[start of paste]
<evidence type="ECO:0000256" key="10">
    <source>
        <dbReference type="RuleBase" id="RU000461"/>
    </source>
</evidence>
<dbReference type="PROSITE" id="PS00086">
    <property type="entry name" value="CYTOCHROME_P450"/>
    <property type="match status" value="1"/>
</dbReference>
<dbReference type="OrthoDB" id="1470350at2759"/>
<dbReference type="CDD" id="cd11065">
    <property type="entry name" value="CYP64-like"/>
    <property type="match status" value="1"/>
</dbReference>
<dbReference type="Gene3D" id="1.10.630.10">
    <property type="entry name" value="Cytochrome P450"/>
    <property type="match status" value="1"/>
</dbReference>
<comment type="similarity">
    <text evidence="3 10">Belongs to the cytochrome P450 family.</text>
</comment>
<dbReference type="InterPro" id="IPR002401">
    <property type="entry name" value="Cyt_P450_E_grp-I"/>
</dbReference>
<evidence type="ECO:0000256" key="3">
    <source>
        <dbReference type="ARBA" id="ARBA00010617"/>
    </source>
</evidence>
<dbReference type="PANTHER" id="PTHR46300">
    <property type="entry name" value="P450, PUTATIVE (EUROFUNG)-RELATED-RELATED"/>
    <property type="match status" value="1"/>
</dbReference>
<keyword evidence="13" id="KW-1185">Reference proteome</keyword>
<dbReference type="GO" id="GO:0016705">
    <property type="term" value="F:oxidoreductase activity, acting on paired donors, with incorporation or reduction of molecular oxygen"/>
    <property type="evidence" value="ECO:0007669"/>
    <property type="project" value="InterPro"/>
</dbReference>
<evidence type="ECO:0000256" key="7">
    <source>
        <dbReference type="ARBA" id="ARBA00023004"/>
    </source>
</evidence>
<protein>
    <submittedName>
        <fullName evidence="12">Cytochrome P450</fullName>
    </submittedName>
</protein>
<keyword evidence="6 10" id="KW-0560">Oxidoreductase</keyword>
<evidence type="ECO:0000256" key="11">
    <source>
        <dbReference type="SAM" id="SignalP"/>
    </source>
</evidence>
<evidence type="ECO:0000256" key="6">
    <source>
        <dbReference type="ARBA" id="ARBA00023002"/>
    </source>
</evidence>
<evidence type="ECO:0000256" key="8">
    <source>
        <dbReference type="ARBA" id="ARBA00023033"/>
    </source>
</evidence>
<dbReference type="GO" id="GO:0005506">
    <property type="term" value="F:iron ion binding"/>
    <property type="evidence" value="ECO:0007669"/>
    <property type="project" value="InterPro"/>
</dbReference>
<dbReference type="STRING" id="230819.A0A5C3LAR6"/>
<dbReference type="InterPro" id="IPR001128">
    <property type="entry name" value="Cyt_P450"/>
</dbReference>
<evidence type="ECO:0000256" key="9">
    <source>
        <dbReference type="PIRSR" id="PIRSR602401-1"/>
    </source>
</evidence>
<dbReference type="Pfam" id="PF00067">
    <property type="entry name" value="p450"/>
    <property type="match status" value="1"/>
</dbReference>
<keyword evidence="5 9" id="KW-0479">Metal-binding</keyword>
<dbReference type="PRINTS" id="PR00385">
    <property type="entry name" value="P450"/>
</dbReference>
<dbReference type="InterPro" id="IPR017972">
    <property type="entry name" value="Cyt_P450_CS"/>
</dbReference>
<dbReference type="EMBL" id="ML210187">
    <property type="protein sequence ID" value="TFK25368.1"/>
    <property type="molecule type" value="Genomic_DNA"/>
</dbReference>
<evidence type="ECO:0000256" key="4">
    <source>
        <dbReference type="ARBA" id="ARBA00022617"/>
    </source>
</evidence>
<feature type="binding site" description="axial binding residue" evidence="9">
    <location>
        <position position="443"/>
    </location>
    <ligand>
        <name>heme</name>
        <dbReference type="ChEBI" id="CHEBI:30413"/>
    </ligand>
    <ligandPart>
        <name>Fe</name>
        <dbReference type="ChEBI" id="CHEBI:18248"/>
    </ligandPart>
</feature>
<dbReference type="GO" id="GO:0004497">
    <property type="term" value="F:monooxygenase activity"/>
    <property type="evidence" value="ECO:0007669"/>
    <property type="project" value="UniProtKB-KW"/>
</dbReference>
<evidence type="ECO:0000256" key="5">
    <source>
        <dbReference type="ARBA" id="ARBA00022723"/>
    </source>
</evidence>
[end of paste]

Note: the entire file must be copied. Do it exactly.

<evidence type="ECO:0000256" key="10">
    <source>
        <dbReference type="RuleBase" id="RU000461"/>
    </source>
</evidence>
<dbReference type="PROSITE" id="PS00086">
    <property type="entry name" value="CYTOCHROME_P450"/>
    <property type="match status" value="1"/>
</dbReference>
<dbReference type="OrthoDB" id="1470350at2759"/>
<dbReference type="CDD" id="cd11065">
    <property type="entry name" value="CYP64-like"/>
    <property type="match status" value="1"/>
</dbReference>
<dbReference type="Gene3D" id="1.10.630.10">
    <property type="entry name" value="Cytochrome P450"/>
    <property type="match status" value="1"/>
</dbReference>
<comment type="similarity">
    <text evidence="3 10">Belongs to the cytochrome P450 family.</text>
</comment>
<dbReference type="InterPro" id="IPR002401">
    <property type="entry name" value="Cyt_P450_E_grp-I"/>
</dbReference>
<evidence type="ECO:0000256" key="3">
    <source>
        <dbReference type="ARBA" id="ARBA00010617"/>
    </source>
</evidence>
<dbReference type="PANTHER" id="PTHR46300">
    <property type="entry name" value="P450, PUTATIVE (EUROFUNG)-RELATED-RELATED"/>
    <property type="match status" value="1"/>
</dbReference>
<keyword evidence="13" id="KW-1185">Reference proteome</keyword>
<dbReference type="GO" id="GO:0016705">
    <property type="term" value="F:oxidoreductase activity, acting on paired donors, with incorporation or reduction of molecular oxygen"/>
    <property type="evidence" value="ECO:0007669"/>
    <property type="project" value="InterPro"/>
</dbReference>
<evidence type="ECO:0000256" key="7">
    <source>
        <dbReference type="ARBA" id="ARBA00023004"/>
    </source>
</evidence>
<protein>
    <submittedName>
        <fullName evidence="12">Cytochrome P450</fullName>
    </submittedName>
</protein>
<keyword evidence="6 10" id="KW-0560">Oxidoreductase</keyword>
<evidence type="ECO:0000256" key="11">
    <source>
        <dbReference type="SAM" id="SignalP"/>
    </source>
</evidence>
<evidence type="ECO:0000256" key="6">
    <source>
        <dbReference type="ARBA" id="ARBA00023002"/>
    </source>
</evidence>
<evidence type="ECO:0000256" key="8">
    <source>
        <dbReference type="ARBA" id="ARBA00023033"/>
    </source>
</evidence>
<dbReference type="GO" id="GO:0005506">
    <property type="term" value="F:iron ion binding"/>
    <property type="evidence" value="ECO:0007669"/>
    <property type="project" value="InterPro"/>
</dbReference>
<dbReference type="STRING" id="230819.A0A5C3LAR6"/>
<dbReference type="InterPro" id="IPR001128">
    <property type="entry name" value="Cyt_P450"/>
</dbReference>
<evidence type="ECO:0000256" key="9">
    <source>
        <dbReference type="PIRSR" id="PIRSR602401-1"/>
    </source>
</evidence>
<dbReference type="Pfam" id="PF00067">
    <property type="entry name" value="p450"/>
    <property type="match status" value="1"/>
</dbReference>
<keyword evidence="5 9" id="KW-0479">Metal-binding</keyword>
<dbReference type="PRINTS" id="PR00385">
    <property type="entry name" value="P450"/>
</dbReference>
<dbReference type="InterPro" id="IPR017972">
    <property type="entry name" value="Cyt_P450_CS"/>
</dbReference>
<dbReference type="EMBL" id="ML210187">
    <property type="protein sequence ID" value="TFK25368.1"/>
    <property type="molecule type" value="Genomic_DNA"/>
</dbReference>
<evidence type="ECO:0000256" key="4">
    <source>
        <dbReference type="ARBA" id="ARBA00022617"/>
    </source>
</evidence>
<feature type="binding site" description="axial binding residue" evidence="9">
    <location>
        <position position="443"/>
    </location>
    <ligand>
        <name>heme</name>
        <dbReference type="ChEBI" id="CHEBI:30413"/>
    </ligand>
    <ligandPart>
        <name>Fe</name>
        <dbReference type="ChEBI" id="CHEBI:18248"/>
    </ligandPart>
</feature>
<dbReference type="GO" id="GO:0004497">
    <property type="term" value="F:monooxygenase activity"/>
    <property type="evidence" value="ECO:0007669"/>
    <property type="project" value="UniProtKB-KW"/>
</dbReference>
<evidence type="ECO:0000256" key="5">
    <source>
        <dbReference type="ARBA" id="ARBA00022723"/>
    </source>
</evidence>